Last summer I closed my final textbook, clicked submit, waved goodbye to 8,000 words and 3 months of insanity (formally known as my dissertation), and temporarily postponed my ‘grown up’ job search. Instead, I traded the cold, unforgiving walls of Exeter’s campus Library that I came to know so well in my final year of study, for pineapple pizza and Bellini in one of Europe’s most enchanting cities… Venice!
Venice was just the first stop of many for myself and Morgan, my mischievous partner in crime. Having never travelled before, in fact, having only made it out of the country a handful of times, I packed a bag, strapped on my money belt, and jumped on a plane with no idea what to expect. Well… eighteen days and ten destinations later and here is what I found.
I have concentrated my experience into four remarkably accurate words that are guaranteed to underpin every traveller’s experience whilst exploring Italy, be it in the heart of its bustling city’s or the tranquillity of its rustic countryside.
1.) Flâneur (n.) French. A person of leisure, deliberately aimless, simply wandering the streets and soaking in the city. Literally, ‘stroller’, ‘lounger’, or ‘saunter’.
Not to start things off on the wrong foot by sounding like a complete cliché, but if you want to discover a city, I mean really discover a city…. get lost in it. Hear me out. During our entire time in Italy, we refused to buy a map, surviving on those provided by hostels and one particularly useful food placemat that came in handy several times.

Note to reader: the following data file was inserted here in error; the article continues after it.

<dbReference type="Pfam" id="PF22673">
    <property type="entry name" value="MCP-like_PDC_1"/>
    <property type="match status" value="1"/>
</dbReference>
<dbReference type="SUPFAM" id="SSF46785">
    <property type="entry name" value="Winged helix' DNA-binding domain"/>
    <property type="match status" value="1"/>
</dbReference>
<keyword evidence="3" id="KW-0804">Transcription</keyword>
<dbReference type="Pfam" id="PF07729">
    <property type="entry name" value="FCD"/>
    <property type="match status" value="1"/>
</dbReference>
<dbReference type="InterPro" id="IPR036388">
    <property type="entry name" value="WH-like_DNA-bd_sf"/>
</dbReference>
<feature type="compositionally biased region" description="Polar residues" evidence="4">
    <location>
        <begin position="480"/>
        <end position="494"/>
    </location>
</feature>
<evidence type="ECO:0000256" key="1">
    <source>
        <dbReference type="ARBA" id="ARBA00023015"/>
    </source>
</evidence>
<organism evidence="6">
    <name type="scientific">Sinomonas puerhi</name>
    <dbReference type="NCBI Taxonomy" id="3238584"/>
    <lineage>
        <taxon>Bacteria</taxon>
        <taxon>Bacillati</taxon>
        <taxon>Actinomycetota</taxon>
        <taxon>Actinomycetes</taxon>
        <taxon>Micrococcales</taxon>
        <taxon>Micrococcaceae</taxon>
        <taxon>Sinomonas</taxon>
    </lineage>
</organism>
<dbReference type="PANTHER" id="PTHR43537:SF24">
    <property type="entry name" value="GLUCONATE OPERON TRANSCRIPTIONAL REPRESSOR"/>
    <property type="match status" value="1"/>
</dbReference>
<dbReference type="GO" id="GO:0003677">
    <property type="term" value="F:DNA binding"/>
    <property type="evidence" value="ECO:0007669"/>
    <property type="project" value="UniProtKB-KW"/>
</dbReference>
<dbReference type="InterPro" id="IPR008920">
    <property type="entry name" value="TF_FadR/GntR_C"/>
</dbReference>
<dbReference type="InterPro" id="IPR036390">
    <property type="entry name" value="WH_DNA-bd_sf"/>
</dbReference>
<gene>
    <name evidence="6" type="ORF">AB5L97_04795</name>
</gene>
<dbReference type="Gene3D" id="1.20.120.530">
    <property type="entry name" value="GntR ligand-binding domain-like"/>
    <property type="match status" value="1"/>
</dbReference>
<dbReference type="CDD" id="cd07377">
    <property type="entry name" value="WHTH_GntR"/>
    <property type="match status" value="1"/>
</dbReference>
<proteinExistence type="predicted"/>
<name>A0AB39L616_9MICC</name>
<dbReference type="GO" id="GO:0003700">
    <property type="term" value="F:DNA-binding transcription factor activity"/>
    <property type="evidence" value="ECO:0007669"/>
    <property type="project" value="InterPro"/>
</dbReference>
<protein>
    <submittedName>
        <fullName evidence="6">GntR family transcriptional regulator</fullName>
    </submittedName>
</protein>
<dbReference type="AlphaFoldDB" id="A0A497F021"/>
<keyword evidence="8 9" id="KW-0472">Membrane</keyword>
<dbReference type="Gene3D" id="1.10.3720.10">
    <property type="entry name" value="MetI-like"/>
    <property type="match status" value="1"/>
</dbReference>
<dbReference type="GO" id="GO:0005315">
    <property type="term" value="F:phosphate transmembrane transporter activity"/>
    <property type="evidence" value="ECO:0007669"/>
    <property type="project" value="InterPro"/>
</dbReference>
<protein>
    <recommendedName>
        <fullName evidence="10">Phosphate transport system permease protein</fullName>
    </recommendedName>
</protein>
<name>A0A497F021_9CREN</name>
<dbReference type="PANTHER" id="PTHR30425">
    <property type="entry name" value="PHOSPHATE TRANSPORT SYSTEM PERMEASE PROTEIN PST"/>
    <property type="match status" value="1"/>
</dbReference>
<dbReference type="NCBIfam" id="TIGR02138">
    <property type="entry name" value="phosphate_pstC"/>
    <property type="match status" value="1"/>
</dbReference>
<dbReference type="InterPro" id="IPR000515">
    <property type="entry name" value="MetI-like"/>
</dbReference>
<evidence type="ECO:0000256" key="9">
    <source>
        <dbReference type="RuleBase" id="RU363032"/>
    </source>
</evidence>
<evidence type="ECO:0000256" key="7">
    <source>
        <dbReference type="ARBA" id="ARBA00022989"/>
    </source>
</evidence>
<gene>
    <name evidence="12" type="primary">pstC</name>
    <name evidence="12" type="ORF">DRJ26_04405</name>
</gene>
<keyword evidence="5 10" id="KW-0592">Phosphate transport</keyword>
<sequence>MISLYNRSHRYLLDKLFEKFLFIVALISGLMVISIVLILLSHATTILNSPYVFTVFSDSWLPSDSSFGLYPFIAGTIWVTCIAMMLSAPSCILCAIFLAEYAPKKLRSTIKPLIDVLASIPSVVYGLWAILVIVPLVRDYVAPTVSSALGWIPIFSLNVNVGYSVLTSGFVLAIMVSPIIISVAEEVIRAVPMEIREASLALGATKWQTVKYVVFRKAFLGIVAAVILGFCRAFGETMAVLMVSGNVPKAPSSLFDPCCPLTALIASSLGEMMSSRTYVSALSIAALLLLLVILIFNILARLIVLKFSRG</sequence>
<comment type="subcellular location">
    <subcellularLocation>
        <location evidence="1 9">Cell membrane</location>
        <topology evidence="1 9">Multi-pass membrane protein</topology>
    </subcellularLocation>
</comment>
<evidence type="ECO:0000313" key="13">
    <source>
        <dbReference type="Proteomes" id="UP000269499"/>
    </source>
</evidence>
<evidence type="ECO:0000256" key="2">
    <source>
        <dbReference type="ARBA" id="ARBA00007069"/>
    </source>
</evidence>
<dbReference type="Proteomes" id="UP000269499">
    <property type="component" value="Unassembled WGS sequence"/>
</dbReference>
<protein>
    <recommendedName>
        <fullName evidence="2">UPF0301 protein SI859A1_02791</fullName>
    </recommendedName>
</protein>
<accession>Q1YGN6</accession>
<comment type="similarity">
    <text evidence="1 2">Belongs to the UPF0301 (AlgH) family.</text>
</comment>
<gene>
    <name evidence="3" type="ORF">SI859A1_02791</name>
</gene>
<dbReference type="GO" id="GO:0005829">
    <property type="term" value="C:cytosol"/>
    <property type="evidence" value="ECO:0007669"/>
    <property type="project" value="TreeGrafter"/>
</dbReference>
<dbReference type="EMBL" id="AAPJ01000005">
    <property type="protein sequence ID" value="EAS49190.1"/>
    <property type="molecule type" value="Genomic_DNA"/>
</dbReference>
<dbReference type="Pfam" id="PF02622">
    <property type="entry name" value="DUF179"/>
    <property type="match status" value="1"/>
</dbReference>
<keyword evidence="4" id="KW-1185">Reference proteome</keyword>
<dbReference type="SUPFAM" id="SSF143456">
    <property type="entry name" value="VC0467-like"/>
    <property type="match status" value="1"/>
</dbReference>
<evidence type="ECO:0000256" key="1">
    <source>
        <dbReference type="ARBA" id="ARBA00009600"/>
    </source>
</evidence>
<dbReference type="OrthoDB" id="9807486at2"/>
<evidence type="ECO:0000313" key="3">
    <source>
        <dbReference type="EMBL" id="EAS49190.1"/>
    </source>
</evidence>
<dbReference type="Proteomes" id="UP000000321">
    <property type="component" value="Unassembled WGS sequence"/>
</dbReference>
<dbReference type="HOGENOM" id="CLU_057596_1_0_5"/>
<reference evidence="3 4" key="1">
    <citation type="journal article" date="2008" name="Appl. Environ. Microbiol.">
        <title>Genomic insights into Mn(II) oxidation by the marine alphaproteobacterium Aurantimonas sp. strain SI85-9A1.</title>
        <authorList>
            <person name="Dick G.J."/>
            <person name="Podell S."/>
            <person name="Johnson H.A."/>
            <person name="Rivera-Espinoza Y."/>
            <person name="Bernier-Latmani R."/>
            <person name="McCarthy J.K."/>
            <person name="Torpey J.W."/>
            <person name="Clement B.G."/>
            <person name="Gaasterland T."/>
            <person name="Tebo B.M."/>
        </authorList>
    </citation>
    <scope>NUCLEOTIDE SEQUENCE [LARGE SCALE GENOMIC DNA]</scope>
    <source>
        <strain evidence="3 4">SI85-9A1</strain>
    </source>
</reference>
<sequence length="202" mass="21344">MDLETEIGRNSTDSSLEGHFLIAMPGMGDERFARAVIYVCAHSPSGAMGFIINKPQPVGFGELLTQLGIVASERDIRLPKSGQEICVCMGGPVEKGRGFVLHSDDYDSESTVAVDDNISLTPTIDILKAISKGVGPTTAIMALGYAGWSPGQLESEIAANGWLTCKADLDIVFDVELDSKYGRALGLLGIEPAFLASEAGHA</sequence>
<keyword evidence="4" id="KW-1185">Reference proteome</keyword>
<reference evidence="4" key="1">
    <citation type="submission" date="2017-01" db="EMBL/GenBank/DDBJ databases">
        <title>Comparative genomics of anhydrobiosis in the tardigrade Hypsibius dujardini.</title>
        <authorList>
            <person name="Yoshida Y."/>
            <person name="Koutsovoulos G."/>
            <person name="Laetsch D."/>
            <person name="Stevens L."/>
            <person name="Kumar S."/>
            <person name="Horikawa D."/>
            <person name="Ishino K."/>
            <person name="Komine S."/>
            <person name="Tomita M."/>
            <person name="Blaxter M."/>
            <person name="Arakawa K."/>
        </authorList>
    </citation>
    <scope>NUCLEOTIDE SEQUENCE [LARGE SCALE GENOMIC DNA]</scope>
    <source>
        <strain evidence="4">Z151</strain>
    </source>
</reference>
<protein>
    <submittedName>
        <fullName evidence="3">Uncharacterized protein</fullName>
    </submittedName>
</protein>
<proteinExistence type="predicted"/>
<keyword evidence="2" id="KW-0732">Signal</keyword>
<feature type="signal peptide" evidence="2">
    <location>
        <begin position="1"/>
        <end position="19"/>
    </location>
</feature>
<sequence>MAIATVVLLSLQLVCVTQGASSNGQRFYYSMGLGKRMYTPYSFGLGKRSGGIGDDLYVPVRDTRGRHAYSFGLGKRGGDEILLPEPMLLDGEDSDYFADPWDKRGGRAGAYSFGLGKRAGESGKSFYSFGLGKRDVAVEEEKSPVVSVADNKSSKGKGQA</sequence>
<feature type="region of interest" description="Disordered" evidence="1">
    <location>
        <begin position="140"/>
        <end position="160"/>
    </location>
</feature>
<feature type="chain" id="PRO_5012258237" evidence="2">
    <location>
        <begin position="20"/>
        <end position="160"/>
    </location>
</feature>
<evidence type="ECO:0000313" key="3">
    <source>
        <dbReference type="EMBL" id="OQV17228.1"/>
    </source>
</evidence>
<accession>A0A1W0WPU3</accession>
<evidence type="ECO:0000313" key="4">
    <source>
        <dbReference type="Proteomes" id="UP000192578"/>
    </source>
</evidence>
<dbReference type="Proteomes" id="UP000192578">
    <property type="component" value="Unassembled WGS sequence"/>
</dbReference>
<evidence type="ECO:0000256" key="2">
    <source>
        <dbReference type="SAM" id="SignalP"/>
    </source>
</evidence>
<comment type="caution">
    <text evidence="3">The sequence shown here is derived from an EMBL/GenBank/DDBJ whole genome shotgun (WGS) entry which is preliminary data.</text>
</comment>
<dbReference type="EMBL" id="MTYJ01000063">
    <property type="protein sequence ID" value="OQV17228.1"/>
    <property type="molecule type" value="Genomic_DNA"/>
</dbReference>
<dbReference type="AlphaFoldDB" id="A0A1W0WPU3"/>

Though this was 30% out of stubbornness and 30% money saving savvy, the remaining 40% was due to the fact that our most amazing adventures took place in those moments in which we explored with no intention of getting from a specific A to a specific B point.
When trekking from one monument to the next you often ignore the details of the actual journey, but when you somewhat whimsically roam the streets diverting in whichever direction your feet lead you, you’ll find far more than you ever expected. Because, it is only when you have absolutely no idea where you are that you really take in your surroundings, I mean you have to if you want to be able to navigate yourself back to your hostel eventually.
This process forces you to stop skimming over your surroundings and soak in the beauty that is all around you. I am by no means suggesting you go out of your way to get lost, we always knew roughly which direction we would need to head in to get to where we wanted to be. Instead I’m proposing you needn’t worry too much about knowing where you are or locating particular landmarks, just let them find you. Besides ‘a thousand roads lead us forever to Rome’.
I encourage you to ask locals for directions, make friends on the bus, when possible walk, divert from the track, pop into that museum, say hello to the local artists, step into fabric stores, and just generally flâneur! You honestly wouldn’t believe even half the stories I have that begin with Morgan and I getting lost and finding things you didn’t even know you were looking for… One of which lead us to an underground club in the centre of Florence in the early hours of the a.m. in flip flops, a P.E bag, and a bum bag dancing like a girl band in the V.I.P area alongside the DJ.
2.) Vemödalen (n.) English. The frustration of photographing something amazing when thousands of identical photos already exit.
During your time in Italy, you will undoubtably want to take hundreds of photos to try and capture the incredible time that you’re having! And try as you may, you’ll find yourself taking pictures of ‘the pose’ next to the Leaning Tower of Pisa and feeling as though everyone has seen it all before. And to an extent, they have.
You’ll find much frustration in not being able to concentrate the full detail and beauty of the Duomo in Florence through the lens of a camera. No matter how creative you try to get, many of your photos will look very similar to thousands that have come before them. Yet, no matter how disheartening this may become, persevere regardless.